The Bank of England as the international source of last resort liquidity

Zoltan Pozsar’s recent paper on the macro view of Shadow Banking pointed out an important connection in financial markets – that the Bank of England is now the global backstop for liquidity in Eurodollar transactions. This is a massive change in the functioning and perception of offshore US dollar markets. Here are the details.

We documented on November 5 and November 10, 2014, that the Bank of England had expanded the Sterling Monetary Framework to accept selected broker-dealers and CCPs access to liquidity in times of stress. As the BoE’s press release noted, ” In providing these critical functions, both broker-dealers and CCPs are exposed to liquidity risk. As the supplier of the economy’s most liquid asset, central bank money, the Bank is able to be a ‘back-stop’ provider of liquidity, and can therefore provide liquidity insurance to the financial system.” While this creates some moral hazard, it also provides great assurances to investors that their risk is limited.

Pozsar’s paper added an important note that we had missed: “The BoE’s announcement applies not only to the sterling money market, but also the Eurodollar money market. This is because the Bank’s U.S. dollar operations are also governed by the Sterling Monetary Framework (see the BoE’s Market Notice on USD Repo Operations from November 5th), which coupled with the October 31, 2013 announcement by the Bank of Canada, the Bank of England, the Bank of Japan, the ECB, the Federal Reserve, and the Swiss National Bank that their temporary bilateral liquidity swap arrangements are being converted to standing arrangements (which constitute a network of bilateral swap lines among the six central banks and allow for the provision of liquidity in each jurisdiction in any of the five currencies foreign to that jurisdiction) means the BoE also backstops Eurodollar funding (repo) and derivative (swap) markets.”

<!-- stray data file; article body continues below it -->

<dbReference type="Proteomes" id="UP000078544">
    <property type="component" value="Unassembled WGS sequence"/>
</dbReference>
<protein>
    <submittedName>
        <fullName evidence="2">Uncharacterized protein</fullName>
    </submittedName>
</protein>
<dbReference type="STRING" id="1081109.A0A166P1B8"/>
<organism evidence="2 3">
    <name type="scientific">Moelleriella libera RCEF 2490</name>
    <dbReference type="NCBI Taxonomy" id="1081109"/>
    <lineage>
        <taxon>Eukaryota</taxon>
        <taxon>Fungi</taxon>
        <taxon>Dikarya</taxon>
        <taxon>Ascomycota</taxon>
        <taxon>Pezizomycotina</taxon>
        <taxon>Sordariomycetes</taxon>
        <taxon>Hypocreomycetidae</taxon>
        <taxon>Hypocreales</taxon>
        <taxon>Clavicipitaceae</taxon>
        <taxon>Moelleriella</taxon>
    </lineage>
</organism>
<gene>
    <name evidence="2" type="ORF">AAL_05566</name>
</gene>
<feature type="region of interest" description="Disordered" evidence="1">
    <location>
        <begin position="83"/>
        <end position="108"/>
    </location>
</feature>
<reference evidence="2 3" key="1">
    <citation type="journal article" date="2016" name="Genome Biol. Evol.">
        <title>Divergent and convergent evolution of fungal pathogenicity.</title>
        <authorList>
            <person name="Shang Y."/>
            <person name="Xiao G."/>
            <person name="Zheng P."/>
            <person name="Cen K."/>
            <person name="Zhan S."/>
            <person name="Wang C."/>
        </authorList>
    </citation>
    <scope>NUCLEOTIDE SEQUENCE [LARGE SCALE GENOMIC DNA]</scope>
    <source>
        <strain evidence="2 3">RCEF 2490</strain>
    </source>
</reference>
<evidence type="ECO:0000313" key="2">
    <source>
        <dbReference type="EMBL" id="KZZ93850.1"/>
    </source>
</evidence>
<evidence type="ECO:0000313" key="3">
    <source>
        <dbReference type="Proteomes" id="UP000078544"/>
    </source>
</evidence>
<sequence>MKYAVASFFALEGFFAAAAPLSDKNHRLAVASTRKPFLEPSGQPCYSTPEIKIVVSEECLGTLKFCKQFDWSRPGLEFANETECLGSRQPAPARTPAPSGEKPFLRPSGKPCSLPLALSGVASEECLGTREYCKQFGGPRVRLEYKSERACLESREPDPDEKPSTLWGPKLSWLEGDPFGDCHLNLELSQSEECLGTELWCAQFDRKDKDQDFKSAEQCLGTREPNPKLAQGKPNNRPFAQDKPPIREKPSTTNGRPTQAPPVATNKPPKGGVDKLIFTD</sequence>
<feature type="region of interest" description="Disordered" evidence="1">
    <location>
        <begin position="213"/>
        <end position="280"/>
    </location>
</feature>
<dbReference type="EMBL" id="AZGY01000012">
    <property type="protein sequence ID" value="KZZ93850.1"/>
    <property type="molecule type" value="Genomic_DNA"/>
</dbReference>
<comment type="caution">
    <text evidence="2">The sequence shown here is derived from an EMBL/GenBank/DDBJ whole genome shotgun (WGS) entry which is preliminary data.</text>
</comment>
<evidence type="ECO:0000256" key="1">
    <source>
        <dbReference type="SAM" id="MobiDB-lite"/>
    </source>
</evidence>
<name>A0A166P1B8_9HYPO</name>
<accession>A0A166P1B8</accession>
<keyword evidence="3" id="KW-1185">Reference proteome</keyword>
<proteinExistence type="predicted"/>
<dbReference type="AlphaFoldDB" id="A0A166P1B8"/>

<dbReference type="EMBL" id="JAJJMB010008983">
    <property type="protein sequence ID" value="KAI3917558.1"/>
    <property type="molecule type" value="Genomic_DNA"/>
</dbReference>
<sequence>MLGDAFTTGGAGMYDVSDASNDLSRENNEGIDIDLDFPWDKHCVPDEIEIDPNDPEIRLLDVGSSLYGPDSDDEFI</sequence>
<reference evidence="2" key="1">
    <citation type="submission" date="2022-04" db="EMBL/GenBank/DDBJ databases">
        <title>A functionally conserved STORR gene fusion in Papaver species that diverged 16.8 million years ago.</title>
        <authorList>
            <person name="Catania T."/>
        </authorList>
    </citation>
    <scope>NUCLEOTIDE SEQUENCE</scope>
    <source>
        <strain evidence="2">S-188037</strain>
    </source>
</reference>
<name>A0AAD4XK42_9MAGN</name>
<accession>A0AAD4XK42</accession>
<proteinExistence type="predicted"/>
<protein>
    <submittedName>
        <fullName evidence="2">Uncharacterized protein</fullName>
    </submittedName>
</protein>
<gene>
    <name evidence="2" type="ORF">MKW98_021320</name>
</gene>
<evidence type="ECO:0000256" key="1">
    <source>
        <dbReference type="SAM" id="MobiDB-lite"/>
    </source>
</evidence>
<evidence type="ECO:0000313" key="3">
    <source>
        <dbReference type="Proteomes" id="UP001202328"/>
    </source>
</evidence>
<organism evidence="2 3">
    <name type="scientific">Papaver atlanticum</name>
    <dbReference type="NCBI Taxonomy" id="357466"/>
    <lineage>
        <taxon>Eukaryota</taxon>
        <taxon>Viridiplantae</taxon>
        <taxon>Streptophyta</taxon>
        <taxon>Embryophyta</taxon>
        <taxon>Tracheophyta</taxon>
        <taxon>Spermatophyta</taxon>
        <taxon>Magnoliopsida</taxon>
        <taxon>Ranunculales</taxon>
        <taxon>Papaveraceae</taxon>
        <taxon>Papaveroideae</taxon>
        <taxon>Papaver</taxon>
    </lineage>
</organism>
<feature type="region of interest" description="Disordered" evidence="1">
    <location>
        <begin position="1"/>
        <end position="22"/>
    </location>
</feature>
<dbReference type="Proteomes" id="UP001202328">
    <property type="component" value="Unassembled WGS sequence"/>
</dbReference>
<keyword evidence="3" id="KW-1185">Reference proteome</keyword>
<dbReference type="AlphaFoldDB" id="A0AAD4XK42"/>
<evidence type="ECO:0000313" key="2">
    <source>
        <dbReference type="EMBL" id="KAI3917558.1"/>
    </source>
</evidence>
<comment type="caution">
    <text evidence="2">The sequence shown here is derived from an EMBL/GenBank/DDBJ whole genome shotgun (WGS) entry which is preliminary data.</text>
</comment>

When looked at through the prism of Shadow Banking, cash funding and even CCP regulations, this means that outside the US, pretty much any European or even global market participant needing liquidity could turn to the Bank of England. Asset managers would get there via CCPs, banks or broker-dealers. A non-UK player could get there via a Sterling Monetary Framework participant. This basically means that for any reason, the Bank of England will be there in case of a crisis in liquidity outside the US. As Pozsar notes and we agree, this huge gain in liquidity has come at the cost of the huge increase in global regulations. Its really not a bad trade off, all things considered.

The last piece of the conversation is that the Federal Reserve has taken a different and opposing position to the BoE. Instead of being a liquidity backstop, its policies have focused on, to paraphrase Pozsar, pushing out private money in favor of public money. The Bank of England’s plan keeps private sector market participants in the driver’s seat and will help them out in case of illiquidity. The Federal Reserve’s plan sidelines the private sector. We like the Bank of England’s plan much better.

Thanks to Zoltan Pozsar for pointing this out.

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